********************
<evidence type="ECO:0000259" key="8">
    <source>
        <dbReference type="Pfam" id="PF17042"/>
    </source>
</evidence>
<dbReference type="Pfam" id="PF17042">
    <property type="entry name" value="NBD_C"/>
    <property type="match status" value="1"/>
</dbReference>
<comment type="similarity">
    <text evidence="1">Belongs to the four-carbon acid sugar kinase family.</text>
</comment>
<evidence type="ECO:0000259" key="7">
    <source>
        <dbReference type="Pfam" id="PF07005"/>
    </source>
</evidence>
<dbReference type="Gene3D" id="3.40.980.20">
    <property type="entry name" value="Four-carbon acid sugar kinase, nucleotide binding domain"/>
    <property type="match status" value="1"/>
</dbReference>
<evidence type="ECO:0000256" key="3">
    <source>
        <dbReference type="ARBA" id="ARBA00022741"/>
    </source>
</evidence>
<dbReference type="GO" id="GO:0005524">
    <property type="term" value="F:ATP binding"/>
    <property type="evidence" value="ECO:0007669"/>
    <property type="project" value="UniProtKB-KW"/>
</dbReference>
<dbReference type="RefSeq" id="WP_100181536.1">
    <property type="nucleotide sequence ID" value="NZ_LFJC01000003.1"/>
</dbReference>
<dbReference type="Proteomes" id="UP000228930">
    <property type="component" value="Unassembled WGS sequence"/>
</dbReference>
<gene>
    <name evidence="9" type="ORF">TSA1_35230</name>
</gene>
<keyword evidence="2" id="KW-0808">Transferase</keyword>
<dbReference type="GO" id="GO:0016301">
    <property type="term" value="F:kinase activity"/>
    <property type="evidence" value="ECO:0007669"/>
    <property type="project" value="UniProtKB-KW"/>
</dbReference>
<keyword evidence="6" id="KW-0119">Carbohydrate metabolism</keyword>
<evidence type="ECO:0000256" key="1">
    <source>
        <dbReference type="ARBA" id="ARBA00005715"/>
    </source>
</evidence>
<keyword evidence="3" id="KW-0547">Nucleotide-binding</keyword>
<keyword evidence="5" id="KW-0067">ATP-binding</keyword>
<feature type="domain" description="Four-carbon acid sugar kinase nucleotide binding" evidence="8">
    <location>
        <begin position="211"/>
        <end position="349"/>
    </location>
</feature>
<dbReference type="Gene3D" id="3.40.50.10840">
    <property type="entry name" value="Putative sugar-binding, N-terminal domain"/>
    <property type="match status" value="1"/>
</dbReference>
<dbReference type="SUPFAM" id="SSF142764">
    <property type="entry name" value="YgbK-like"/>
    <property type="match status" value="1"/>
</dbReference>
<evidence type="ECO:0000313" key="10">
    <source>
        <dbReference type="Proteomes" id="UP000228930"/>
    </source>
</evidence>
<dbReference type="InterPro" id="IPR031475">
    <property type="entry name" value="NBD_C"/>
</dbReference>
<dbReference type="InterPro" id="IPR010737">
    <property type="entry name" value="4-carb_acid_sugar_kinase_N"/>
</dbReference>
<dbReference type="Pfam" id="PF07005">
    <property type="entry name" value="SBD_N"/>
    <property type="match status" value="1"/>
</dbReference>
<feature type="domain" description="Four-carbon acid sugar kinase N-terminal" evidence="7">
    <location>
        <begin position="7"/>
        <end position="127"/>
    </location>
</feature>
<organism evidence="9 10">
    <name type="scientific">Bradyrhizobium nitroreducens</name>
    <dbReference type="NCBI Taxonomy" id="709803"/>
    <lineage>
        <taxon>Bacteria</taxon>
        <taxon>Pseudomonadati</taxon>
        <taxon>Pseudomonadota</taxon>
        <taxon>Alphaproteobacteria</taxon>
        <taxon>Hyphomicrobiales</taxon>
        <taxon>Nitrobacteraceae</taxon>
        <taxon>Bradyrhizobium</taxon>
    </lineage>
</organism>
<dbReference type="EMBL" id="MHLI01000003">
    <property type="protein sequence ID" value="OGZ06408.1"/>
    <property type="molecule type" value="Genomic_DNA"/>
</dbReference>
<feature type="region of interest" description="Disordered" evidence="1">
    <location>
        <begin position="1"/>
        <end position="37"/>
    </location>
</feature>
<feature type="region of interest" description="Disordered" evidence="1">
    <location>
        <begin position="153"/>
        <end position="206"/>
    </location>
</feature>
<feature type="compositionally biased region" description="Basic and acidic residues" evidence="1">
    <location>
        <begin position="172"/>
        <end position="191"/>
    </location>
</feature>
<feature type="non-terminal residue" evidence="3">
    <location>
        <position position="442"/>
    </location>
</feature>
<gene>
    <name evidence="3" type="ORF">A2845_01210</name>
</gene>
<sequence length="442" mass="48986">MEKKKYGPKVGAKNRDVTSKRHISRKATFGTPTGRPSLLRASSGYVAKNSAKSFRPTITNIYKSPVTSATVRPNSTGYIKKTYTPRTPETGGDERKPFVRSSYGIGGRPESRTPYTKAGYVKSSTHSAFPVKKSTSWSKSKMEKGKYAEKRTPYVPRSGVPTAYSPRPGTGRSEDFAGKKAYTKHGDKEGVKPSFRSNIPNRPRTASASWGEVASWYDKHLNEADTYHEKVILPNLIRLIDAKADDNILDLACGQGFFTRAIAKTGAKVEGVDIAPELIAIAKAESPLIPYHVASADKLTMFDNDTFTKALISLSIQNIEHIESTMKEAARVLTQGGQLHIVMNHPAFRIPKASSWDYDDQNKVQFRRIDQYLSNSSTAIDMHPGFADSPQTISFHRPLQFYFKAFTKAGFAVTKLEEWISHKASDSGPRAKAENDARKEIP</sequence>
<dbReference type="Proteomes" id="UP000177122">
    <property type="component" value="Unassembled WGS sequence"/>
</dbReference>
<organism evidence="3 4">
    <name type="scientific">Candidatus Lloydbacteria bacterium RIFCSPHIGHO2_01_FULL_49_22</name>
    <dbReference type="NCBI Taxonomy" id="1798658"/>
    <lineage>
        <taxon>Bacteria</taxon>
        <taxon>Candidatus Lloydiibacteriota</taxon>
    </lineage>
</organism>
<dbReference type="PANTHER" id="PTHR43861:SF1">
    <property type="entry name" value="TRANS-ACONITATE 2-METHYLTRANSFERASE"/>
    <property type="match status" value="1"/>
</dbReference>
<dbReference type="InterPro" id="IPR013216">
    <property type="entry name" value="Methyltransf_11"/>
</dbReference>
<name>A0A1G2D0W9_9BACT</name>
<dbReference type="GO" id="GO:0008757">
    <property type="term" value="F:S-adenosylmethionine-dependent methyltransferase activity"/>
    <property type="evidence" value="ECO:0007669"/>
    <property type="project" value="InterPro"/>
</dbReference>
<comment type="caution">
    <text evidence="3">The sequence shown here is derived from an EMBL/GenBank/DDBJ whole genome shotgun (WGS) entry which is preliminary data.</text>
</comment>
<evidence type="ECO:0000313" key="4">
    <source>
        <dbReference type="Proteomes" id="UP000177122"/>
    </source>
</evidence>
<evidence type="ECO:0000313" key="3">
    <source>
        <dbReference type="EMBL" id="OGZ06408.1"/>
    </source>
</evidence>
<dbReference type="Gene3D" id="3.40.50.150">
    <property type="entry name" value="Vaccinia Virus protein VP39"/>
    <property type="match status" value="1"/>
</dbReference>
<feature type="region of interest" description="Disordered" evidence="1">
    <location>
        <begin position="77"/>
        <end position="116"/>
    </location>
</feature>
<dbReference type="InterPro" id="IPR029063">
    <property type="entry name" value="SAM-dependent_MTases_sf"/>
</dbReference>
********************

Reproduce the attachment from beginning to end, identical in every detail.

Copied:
<evidence type="ECO:0000259" key="8">
    <source>
        <dbReference type="Pfam" id="PF17042"/>
    </source>
</evidence>
<dbReference type="Pfam" id="PF17042">
    <property type="entry name" value="NBD_C"/>
    <property type="match status" value="1"/>
</dbReference>
<comment type="similarity">
    <text evidence="1">Belongs to the four-carbon acid sugar kinase family.</text>
</comment>
<evidence type="ECO:0000259" key="7">
    <source>
        <dbReference type="Pfam" id="PF07005"/>
    </source>
</evidence>
<dbReference type="Gene3D" id="3.40.980.20">
    <property type="entry name" value="Four-carbon acid sugar kinase, nucleotide binding domain"/>
    <property type="match status" value="1"/>
</dbReference>
<evidence type="ECO:0000256" key="3">
    <source>
        <dbReference type="ARBA" id="ARBA00022741"/>
    </source>
</evidence>
<dbReference type="GO" id="GO:0005524">
    <property type="term" value="F:ATP binding"/>
    <property type="evidence" value="ECO:0007669"/>
    <property type="project" value="UniProtKB-KW"/>
</dbReference>
<dbReference type="RefSeq" id="WP_100181536.1">
    <property type="nucleotide sequence ID" value="NZ_LFJC01000003.1"/>
</dbReference>
<dbReference type="Proteomes" id="UP000228930">
    <property type="component" value="Unassembled WGS sequence"/>
</dbReference>
<gene>
    <name evidence="9" type="ORF">TSA1_35230</name>
</gene>
<keyword evidence="2" id="KW-0808">Transferase</keyword>
<dbReference type="GO" id="GO:0016301">
    <property type="term" value="F:kinase activity"/>
    <property type="evidence" value="ECO:0007669"/>
    <property type="project" value="UniProtKB-KW"/>
</dbReference>
<keyword evidence="6" id="KW-0119">Carbohydrate metabolism</keyword>
<evidence type="ECO:0000256" key="1">
    <source>
        <dbReference type="ARBA" id="ARBA00005715"/>
    </source>
</evidence>
<keyword evidence="3" id="KW-0547">Nucleotide-binding</keyword>
<keyword evidence="5" id="KW-0067">ATP-binding</keyword>
<feature type="domain" description="Four-carbon acid sugar kinase nucleotide binding" evidence="8">
    <location>
        <begin position="211"/>
        <end position="349"/>
    </location>
</feature>
<dbReference type="Gene3D" id="3.40.50.10840">
    <property type="entry name" value="Putative sugar-binding, N-terminal domain"/>
    <property type="match status" value="1"/>
</dbReference>
<dbReference type="SUPFAM" id="SSF142764">
    <property type="entry name" value="YgbK-like"/>
    <property type="match status" value="1"/>
</dbReference>
<evidence type="ECO:0000313" key="10">
    <source>
        <dbReference type="Proteomes" id="UP000228930"/>
    </source>
</evidence>
<dbReference type="InterPro" id="IPR031475">
    <property type="entry name" value="NBD_C"/>
</dbReference>
<dbReference type="InterPro" id="IPR010737">
    <property type="entry name" value="4-carb_acid_sugar_kinase_N"/>
</dbReference>
<dbReference type="Pfam" id="PF07005">
    <property type="entry name" value="SBD_N"/>
    <property type="match status" value="1"/>
</dbReference>
<feature type="domain" description="Four-carbon acid sugar kinase N-terminal" evidence="7">
    <location>
        <begin position="7"/>
        <end position="127"/>
    </location>
</feature>
<organism evidence="9 10">
    <name type="scientific">Bradyrhizobium nitroreducens</name>
    <dbReference type="NCBI Taxonomy" id="709803"/>
    <lineage>
        <taxon>Bacteria</taxon>
        <taxon>Pseudomonadati</taxon>
        <taxon>Pseudomonadota</taxon>
        <taxon>Alphaproteobacteria</taxon>
        <taxon>Hyphomicrobiales</taxon>
        <taxon>Nitrobacteraceae</taxon>
        <taxon>Bradyrhizobium</taxon>
    </lineage>
</organism>
<dbReference type="EMBL" id="MHLI01000003">
    <property type="protein sequence ID" value="OGZ06408.1"/>
    <property type="molecule type" value="Genomic_DNA"/>
</dbReference>
<feature type="region of interest" description="Disordered" evidence="1">
    <location>
        <begin position="1"/>
        <end position="37"/>
    </location>
</feature>
<feature type="region of interest" description="Disordered" evidence="1">
    <location>
        <begin position="153"/>
        <end position="206"/>
    </location>
</feature>
<feature type="compositionally biased region" description="Basic and acidic residues" evidence="1">
    <location>
        <begin position="172"/>
        <end position="191"/>
    </location>
</feature>
<feature type="non-terminal residue" evidence="3">
    <location>
        <position position="442"/>
    </location>
</feature>
<gene>
    <name evidence="3" type="ORF">A2845_01210</name>
</gene>
<sequence length="442" mass="48986">MEKKKYGPKVGAKNRDVTSKRHISRKATFGTPTGRPSLLRASSGYVAKNSAKSFRPTITNIYKSPVTSATVRPNSTGYIKKTYTPRTPETGGDERKPFVRSSYGIGGRPESRTPYTKAGYVKSSTHSAFPVKKSTSWSKSKMEKGKYAEKRTPYVPRSGVPTAYSPRPGTGRSEDFAGKKAYTKHGDKEGVKPSFRSNIPNRPRTASASWGEVASWYDKHLNEADTYHEKVILPNLIRLIDAKADDNILDLACGQGFFTRAIAKTGAKVEGVDIAPELIAIAKAESPLIPYHVASADKLTMFDNDTFTKALISLSIQNIEHIESTMKEAARVLTQGGQLHIVMNHPAFRIPKASSWDYDDQNKVQFRRIDQYLSNSSTAIDMHPGFADSPQTISFHRPLQFYFKAFTKAGFAVTKLEEWISHKASDSGPRAKAENDARKEIP</sequence>
<dbReference type="Proteomes" id="UP000177122">
    <property type="component" value="Unassembled WGS sequence"/>
</dbReference>
<organism evidence="3 4">
    <name type="scientific">Candidatus Lloydbacteria bacterium RIFCSPHIGHO2_01_FULL_49_22</name>
    <dbReference type="NCBI Taxonomy" id="1798658"/>
    <lineage>
        <taxon>Bacteria</taxon>
        <taxon>Candidatus Lloydiibacteriota</taxon>
    </lineage>
</organism>
<dbReference type="PANTHER" id="PTHR43861:SF1">
    <property type="entry name" value="TRANS-ACONITATE 2-METHYLTRANSFERASE"/>
    <property type="match status" value="1"/>
</dbReference>
<dbReference type="InterPro" id="IPR013216">
    <property type="entry name" value="Methyltransf_11"/>
</dbReference>
<name>A0A1G2D0W9_9BACT</name>
<dbReference type="GO" id="GO:0008757">
    <property type="term" value="F:S-adenosylmethionine-dependent methyltransferase activity"/>
    <property type="evidence" value="ECO:0007669"/>
    <property type="project" value="InterPro"/>
</dbReference>
<comment type="caution">
    <text evidence="3">The sequence shown here is derived from an EMBL/GenBank/DDBJ whole genome shotgun (WGS) entry which is preliminary data.</text>
</comment>
<evidence type="ECO:0000313" key="4">
    <source>
        <dbReference type="Proteomes" id="UP000177122"/>
    </source>
</evidence>
<evidence type="ECO:0000313" key="3">
    <source>
        <dbReference type="EMBL" id="OGZ06408.1"/>
    </source>
</evidence>
<dbReference type="Gene3D" id="3.40.50.150">
    <property type="entry name" value="Vaccinia Virus protein VP39"/>
    <property type="match status" value="1"/>
</dbReference>
<feature type="region of interest" description="Disordered" evidence="1">
    <location>
        <begin position="77"/>
        <end position="116"/>
    </location>
</feature>
<dbReference type="InterPro" id="IPR029063">
    <property type="entry name" value="SAM-dependent_MTases_sf"/>
</dbReference>